The renewable energy sector has made tremendous strides in the past five years. According to a joint study by Paris-based International Energy Agency (IEA) and Council on Energy, Environment and Water (CEEW), the country’s renewable energy sector investments has doubled over the last five years to around $20 billion in 2018, surpassing the capital expenditure in the thermal power sector.
Moreover, India had set a target of 175 GW renewable energy capacity by 2022 and has already installed 80.47 GW, of which solar and wind comprises 29.55 GW and 36.37 GW respectively.
However, of late, the solar power sector is witnessing slowdown primarily due to looming uncertainty over power purchase agreements (PPAs) being honoured and lack of financing. Weak availability of long-term, fixed-rate debt and decreasing profitability are causing steep fall in interest from investors. As per a ‘Bridge to India’ report on Indian solar sector, “Capacity addition fell to 4,810 MW in FY 2019, down a steep 47 per cent over previous year as the sector struggles with execution and financing challenges including land and transmission bottlenecks, safeguard duty, increase in financing costs etc.”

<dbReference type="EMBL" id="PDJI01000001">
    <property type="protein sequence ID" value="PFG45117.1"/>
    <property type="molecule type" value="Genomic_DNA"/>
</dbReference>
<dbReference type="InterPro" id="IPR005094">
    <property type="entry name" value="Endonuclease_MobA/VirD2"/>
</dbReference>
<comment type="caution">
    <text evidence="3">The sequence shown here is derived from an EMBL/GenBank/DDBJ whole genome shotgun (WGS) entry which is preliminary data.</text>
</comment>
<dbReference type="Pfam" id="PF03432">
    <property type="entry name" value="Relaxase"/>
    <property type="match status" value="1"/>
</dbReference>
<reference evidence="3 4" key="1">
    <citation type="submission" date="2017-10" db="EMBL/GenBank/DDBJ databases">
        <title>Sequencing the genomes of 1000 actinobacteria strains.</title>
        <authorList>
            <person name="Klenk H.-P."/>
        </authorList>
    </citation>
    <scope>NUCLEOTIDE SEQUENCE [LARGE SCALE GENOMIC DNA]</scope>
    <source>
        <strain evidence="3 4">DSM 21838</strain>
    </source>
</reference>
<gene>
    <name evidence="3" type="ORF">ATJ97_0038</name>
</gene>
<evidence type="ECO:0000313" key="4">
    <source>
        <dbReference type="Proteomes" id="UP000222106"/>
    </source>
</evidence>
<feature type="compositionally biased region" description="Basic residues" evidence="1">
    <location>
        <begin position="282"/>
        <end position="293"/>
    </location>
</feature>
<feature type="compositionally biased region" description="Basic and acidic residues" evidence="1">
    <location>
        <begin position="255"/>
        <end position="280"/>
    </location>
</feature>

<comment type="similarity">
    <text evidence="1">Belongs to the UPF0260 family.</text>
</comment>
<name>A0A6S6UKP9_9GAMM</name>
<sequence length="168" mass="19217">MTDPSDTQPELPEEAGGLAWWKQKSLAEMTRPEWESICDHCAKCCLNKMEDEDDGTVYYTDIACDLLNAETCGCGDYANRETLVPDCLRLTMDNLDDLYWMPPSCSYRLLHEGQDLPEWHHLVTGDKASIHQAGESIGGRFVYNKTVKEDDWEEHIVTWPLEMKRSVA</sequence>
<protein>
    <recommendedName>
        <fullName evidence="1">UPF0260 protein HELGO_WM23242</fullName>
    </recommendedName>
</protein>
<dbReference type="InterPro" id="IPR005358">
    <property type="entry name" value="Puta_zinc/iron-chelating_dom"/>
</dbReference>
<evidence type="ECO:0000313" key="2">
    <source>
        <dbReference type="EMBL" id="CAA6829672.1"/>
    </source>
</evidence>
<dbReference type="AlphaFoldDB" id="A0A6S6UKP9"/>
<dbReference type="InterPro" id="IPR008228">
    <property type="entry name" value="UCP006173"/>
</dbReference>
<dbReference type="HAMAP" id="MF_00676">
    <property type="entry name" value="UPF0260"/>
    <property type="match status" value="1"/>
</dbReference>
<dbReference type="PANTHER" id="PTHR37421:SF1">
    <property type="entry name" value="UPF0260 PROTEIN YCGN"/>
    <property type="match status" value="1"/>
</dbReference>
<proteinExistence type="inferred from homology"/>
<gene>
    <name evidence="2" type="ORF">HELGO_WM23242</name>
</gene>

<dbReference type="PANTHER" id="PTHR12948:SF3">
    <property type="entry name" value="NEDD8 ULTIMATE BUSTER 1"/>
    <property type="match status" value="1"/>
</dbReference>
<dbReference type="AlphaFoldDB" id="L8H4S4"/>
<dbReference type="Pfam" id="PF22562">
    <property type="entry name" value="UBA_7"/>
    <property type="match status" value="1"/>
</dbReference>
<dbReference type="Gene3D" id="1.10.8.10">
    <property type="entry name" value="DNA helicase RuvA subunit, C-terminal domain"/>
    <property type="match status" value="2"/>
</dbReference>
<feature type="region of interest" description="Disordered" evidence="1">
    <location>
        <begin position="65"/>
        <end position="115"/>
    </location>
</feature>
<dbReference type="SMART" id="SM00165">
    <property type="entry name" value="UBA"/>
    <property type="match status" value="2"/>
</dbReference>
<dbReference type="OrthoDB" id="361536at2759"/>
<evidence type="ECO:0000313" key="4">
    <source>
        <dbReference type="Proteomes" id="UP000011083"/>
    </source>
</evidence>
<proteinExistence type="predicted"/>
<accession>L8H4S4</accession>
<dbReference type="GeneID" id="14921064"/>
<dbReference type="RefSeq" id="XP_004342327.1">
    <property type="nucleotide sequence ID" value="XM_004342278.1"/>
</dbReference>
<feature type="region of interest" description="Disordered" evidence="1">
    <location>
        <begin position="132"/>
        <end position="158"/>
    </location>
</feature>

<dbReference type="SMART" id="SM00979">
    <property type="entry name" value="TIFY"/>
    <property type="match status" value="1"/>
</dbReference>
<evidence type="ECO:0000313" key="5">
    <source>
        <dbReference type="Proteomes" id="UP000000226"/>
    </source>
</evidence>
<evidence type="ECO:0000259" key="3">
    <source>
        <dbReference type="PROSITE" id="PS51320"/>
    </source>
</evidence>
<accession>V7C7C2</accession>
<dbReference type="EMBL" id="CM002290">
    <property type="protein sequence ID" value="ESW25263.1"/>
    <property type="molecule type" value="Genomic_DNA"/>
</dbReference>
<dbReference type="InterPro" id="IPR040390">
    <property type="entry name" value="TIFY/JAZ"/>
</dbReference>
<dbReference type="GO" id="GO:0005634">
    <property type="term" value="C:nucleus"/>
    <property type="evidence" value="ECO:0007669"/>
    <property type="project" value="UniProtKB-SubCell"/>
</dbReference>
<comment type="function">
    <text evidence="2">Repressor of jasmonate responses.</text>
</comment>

Notably, last two reverse auctions floated by Solar Energy Corporation of India (SECI) went undersubscribed. This mirrors the challenging scenario for the industry.
At this juncture, proposed removal of priority sector lending limit for the renewable energy sector by RBI may yield positive results for both developers and long-term investors.